Picking up the gauntlet to be more energy efficient and sustainable, Castle staff together with the Council’s energy management team, came up with a plan to replace all the light bulbs with energy saving compact fluorescent lamps (CFLs) and LEDs. Unlike previous energy saving lamps, the new lamps have been specifically designed to fit in with the wonderful historic interiors and show its architectural features and artworks in the best possible light.

Of the 415 light bulbs in the house alone, 117 are contained within the chandeliers in the Banqueting Hall, making the change over to energy efficient lamps quite a daunting task. Megaman supplied a combination of 5W LED Clear Candle lamps, 8W GU10 LEDs, 15W AR111 LED’s, GU10s and 18W CFL GLS lamps for use throughout the project.

The LED lamps are guaranteed to last at least 3 years, offer the added benefits of low heat emission, and negligible ultraviolet and infrared output, which can be harmful to the Castle’s delicate interiors. The LED lamps run at 5W each, rather than the 25W filament lamps, and are expected to last around 50 times longer than traditional bulbs.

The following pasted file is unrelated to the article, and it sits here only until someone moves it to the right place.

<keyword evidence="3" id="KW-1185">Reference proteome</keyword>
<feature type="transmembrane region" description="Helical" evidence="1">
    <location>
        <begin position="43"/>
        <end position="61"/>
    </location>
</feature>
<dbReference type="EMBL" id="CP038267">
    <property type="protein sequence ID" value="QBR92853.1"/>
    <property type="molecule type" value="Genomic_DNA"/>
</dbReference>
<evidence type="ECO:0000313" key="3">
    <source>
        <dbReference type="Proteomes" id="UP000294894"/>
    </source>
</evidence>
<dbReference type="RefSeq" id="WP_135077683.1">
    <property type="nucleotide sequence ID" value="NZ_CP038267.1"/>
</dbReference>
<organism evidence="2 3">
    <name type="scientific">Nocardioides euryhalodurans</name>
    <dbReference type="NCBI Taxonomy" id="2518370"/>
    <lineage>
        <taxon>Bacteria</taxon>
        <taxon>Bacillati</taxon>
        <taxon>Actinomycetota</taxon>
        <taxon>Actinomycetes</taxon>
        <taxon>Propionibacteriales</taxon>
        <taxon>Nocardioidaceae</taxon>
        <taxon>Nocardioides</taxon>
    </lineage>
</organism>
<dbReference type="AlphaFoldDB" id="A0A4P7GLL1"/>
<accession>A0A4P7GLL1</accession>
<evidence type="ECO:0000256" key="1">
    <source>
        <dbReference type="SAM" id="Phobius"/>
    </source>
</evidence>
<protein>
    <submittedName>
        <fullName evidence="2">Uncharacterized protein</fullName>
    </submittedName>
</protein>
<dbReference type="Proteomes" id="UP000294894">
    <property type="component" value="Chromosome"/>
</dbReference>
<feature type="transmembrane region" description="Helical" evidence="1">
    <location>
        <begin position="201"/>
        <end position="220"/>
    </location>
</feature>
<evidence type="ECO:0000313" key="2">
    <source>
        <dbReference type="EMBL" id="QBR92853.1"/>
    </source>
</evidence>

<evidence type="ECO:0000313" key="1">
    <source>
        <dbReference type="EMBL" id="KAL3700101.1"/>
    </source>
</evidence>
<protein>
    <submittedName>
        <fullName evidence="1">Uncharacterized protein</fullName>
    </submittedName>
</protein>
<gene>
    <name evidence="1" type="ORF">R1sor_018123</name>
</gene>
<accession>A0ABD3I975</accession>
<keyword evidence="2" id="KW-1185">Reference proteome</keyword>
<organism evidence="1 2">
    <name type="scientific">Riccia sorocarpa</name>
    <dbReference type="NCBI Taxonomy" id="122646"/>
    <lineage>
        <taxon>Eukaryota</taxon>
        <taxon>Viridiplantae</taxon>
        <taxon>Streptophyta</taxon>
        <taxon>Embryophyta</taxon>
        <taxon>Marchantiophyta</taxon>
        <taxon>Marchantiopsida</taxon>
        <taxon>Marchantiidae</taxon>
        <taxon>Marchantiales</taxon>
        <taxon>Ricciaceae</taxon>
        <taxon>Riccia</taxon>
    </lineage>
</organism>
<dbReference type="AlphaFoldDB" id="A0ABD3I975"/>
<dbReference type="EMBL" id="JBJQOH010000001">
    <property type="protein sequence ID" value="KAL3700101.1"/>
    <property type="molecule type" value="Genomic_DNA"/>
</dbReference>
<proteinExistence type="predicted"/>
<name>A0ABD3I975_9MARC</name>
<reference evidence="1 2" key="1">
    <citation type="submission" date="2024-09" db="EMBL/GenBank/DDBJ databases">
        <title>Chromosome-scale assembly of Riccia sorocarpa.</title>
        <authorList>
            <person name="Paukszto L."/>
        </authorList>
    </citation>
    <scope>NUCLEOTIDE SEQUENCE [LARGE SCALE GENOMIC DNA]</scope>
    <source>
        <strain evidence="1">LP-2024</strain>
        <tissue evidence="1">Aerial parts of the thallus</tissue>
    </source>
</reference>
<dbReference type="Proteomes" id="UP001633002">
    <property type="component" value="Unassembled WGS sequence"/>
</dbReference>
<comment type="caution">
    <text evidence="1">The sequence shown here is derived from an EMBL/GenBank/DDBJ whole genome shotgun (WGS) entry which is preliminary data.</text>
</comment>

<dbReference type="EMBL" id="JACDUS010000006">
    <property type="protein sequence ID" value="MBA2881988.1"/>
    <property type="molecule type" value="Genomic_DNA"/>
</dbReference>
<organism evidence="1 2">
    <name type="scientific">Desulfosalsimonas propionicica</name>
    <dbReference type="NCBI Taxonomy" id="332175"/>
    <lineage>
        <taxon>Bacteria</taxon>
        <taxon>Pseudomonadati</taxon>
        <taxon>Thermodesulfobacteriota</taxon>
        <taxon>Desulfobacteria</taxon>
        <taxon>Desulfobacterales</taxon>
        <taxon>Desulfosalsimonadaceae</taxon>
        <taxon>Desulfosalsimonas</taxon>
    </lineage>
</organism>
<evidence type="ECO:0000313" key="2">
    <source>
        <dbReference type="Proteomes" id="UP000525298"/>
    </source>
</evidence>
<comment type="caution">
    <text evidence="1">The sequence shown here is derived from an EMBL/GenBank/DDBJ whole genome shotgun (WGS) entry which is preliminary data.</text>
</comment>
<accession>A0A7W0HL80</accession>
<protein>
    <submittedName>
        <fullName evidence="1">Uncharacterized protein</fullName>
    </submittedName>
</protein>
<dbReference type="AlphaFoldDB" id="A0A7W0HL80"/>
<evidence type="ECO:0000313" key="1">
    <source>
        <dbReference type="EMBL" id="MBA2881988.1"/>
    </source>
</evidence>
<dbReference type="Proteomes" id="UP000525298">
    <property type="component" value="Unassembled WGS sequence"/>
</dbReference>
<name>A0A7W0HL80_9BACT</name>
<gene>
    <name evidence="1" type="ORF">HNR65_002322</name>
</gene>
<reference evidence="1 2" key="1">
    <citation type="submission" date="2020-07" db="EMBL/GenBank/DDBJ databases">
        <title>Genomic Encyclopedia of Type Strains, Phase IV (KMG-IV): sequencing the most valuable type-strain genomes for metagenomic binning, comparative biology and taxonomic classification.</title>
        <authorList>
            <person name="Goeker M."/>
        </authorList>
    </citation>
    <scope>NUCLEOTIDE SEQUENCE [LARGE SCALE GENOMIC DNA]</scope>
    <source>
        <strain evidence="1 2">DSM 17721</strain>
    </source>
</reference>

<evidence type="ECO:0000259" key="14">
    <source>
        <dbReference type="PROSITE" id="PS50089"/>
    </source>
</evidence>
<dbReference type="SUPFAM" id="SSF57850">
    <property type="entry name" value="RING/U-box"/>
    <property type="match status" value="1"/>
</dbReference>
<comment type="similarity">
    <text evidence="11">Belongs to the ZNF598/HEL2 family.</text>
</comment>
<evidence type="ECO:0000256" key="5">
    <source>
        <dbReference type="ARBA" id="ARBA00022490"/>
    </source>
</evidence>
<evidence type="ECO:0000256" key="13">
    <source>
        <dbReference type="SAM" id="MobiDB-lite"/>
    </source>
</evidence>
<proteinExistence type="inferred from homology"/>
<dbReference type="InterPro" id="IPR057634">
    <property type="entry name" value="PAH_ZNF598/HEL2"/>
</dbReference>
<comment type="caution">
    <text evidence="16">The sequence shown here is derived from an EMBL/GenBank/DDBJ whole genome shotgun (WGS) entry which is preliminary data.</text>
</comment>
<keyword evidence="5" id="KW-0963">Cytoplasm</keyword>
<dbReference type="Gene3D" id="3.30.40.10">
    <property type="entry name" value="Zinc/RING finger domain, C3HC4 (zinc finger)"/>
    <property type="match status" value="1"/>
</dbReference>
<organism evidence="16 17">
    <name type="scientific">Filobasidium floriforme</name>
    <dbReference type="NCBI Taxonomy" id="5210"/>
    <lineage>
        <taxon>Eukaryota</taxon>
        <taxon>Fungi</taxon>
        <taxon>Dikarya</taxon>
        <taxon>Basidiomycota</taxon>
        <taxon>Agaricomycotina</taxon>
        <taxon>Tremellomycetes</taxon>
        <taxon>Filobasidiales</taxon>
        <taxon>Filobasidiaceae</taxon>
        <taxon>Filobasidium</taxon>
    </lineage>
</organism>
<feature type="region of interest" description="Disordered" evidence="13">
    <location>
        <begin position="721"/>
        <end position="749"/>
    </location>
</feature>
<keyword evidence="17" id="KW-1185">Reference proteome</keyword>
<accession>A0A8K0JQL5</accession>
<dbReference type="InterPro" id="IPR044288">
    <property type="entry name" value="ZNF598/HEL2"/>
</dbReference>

Annual energy costs have been reduced, with a calculated energy saving of 45.6 tons CO² and this is in addition to the cost reductions in maintenance and downtime. Everyone involved in the project is really impressed with the results at Cardiff Castle – so much so, in fact, that Cardiff Council are considering repeating the exercise with more historic buildings, of which they have quite a few!